Department of Applied Physics and Materials Science - Materials Science

News & Events

Highlights

Exact Optical Frequencies on Demand

06-11-18

Professor Kerry J. Vahala and colleagues have developed a prototype of a miniature device that synthesizes frequencies on demand with about 1 Hertz accuracy. It combines a frequency comb developed at the National Institute of Standards and Technology (NIST) with a "fine-toothed" frequency comb developed at Caltech. To create the finely spaced comb teeth, the Caltech resonator must be about 100 times larger than the NIST device. Its larger size can potentially make this comb very power hungry. "Too much power in a small space can damage any electronics to which the resonator is connected," Professor Vahala says. "Also, in the future, these synthesizer devices could operate on battery power in smartphone-sized devices where they cannot draw much power." But the Caltech comb can generate specific frequencies with minimal amounts of power. [Caltech story]

Tags: APhMS research highlights Kerry Vahala

Building the Starshot Sail

06-04-18

Professor Harry A. Atwater, Jr. is an advisor to a multi-disciplinary $100-million project aimed at designing a spacecraft that can be launched to planets surrounding other stars and reach them within our lifetime. The Breakthrough Starshot Program has three big technical challenges: The first is to build the so-called photon engine, the laser that's capable of propelling the sail; the second is to design the sail itself; and the third is to design the payload, which will be a tiny spacecraft capable of taking images and spectral data and then beaming them back to the earth. Professor Atwater’s role is to help the program define pathways to making a viable lightsail that's compatible with the other objectives of the whole program. [Caltech story]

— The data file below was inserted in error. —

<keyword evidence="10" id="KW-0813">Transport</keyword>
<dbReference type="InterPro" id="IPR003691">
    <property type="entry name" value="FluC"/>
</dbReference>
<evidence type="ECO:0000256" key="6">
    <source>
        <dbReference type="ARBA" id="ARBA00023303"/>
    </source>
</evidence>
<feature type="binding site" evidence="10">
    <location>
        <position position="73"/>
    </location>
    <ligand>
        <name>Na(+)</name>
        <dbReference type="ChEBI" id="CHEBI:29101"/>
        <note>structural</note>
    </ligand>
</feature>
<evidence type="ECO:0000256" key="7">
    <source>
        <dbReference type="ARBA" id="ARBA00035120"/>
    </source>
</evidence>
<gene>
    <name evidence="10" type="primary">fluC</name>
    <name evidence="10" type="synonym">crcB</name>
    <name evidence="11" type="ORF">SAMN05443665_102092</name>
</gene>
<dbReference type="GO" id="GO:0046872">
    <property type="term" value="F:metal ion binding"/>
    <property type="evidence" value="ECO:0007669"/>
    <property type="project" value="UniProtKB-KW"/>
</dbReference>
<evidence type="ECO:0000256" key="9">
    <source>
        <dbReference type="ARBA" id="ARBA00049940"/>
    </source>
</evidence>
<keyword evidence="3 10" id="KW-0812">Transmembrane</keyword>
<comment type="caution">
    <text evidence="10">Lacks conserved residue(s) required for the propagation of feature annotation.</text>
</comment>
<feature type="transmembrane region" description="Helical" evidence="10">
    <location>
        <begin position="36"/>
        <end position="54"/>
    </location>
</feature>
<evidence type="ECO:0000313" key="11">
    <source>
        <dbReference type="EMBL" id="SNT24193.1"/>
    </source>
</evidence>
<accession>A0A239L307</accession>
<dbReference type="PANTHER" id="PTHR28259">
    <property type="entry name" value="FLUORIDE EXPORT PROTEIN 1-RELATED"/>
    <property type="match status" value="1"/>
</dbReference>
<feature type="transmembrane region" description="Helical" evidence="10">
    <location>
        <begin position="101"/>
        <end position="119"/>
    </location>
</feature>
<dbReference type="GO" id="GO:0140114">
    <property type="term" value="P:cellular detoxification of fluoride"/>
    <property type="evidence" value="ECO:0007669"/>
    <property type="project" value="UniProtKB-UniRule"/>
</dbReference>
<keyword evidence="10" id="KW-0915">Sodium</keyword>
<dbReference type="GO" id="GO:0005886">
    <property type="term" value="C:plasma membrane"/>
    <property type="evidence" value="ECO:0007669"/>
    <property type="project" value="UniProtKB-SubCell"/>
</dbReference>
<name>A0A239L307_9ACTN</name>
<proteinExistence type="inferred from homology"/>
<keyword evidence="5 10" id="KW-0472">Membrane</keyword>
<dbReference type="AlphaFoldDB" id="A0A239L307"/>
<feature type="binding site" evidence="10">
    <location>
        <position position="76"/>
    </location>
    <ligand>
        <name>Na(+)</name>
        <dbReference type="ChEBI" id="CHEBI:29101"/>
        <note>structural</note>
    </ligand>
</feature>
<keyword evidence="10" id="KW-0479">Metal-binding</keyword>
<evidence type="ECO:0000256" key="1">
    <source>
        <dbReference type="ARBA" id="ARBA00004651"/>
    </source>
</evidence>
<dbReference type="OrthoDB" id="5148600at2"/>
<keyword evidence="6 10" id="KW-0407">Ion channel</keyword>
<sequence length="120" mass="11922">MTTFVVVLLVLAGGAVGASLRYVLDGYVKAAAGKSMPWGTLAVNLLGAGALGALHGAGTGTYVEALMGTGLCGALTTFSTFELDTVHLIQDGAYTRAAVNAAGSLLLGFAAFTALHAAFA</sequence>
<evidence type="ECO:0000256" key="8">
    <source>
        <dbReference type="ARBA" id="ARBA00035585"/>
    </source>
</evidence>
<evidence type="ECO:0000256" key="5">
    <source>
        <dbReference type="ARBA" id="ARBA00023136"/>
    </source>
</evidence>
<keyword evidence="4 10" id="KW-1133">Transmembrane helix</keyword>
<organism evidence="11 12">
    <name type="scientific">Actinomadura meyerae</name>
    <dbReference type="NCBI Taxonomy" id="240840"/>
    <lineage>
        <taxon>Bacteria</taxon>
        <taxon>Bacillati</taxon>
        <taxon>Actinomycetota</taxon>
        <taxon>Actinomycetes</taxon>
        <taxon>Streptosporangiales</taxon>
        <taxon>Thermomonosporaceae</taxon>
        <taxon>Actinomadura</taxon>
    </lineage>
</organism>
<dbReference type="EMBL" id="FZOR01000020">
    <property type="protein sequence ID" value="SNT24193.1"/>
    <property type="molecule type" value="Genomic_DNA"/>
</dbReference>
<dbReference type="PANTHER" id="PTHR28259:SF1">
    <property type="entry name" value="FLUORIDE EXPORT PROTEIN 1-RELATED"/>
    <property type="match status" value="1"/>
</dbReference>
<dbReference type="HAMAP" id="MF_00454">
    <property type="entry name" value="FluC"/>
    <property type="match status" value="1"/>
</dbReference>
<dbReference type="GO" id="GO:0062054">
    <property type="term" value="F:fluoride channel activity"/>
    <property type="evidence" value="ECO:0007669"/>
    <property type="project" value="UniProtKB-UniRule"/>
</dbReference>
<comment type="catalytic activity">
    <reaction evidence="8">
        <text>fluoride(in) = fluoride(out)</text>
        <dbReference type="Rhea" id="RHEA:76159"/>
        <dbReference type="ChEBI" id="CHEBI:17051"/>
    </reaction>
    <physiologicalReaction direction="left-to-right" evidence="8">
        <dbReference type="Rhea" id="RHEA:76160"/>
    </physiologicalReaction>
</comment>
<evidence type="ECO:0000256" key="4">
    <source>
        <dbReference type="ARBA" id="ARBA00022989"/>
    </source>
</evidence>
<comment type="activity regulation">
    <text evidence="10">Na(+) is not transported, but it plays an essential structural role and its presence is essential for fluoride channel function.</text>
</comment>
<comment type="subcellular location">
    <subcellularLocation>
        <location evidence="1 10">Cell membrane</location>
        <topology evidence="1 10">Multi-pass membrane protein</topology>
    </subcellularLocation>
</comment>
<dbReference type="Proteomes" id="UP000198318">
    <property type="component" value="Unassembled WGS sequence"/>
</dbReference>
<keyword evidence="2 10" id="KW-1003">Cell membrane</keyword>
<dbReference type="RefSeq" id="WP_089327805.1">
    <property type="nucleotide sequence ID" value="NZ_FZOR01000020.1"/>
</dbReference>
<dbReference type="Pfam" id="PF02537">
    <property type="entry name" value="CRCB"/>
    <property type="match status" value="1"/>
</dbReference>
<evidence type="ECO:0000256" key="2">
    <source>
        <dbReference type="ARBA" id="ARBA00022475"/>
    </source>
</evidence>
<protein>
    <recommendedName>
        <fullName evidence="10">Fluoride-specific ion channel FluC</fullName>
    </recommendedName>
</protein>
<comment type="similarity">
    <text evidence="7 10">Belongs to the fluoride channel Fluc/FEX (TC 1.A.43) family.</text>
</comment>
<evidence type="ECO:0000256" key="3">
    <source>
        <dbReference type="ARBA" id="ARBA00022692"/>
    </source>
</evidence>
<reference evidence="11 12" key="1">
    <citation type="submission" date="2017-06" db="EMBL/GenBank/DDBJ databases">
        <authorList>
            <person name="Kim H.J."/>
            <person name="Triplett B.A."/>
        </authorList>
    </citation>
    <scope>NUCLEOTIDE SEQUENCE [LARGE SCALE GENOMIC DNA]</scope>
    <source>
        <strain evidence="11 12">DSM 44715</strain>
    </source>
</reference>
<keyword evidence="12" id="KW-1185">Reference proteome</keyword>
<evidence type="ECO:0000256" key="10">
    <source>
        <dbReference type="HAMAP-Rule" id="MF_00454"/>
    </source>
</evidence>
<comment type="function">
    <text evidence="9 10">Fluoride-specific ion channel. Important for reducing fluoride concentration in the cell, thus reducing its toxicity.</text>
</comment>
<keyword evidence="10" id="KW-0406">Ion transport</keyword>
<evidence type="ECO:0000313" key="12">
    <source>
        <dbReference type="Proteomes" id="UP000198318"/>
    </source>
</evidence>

Tags: APhMS research highlights Harry Atwater

Quantum and non-linear forces yield peculiar thermal expansion in silicon

05-16-18

Most materials expand when heated. At temperatures below room temperature, silicon shows the opposite behavior, shrinking as it is heated. Even at room temperature the normal thermal expansion of silicon is rather small. A team led by Professor Brent Fultz wanted to know why, and found that the unusual property is the result of quantum effects coupled by the nonlinear forces between atoms in silicon. [Read the paper]

Tags: APhMS research highlights Brent Fultz Dennis Kim

Professor Fultz Named TMS Fellow

02-02-18

Brent Fultz, Barbara and Stanley R. Rawn, Jr., Professor of Materials Science and Applied Physics, has been named a 2018 Fellow of the Minerals, Metals, and Materials Society (TMS). Professor Fultz received the award for leadership in establishing the importance of vibrational entropy to the phase stability of alloys and for transformational advances in measurement techniques. This is a pinnacle award for the society and it recognizes outstanding contributions to the practice of metallurgy, materials science, and technology. [List of TMS fellows]

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Professor Bernardi Receives NSF CAREER Award

01-04-18

Marco Bernardi, Assistant Professor of Applied Physics and Materials Science, has been awarded the National Science Foundation's (NSF) Faculty Early Career Development (CAREER) Award for his 5-year project, “First-Principles Electron and Spin Dynamics in Materials with Spin-Orbit Coupling”. The CAREER program is NSF's most prestigious awards for junior faculty members. The level and 5-year duration of the awards are designed to enable awardees to develop careers as outstanding teacher-scholars. Awardees are chosen because they exemplify the role of teacher-scholars through outstanding research, excellent education and the integration of education and research within the context of the mission of their organizations. [Caltech story]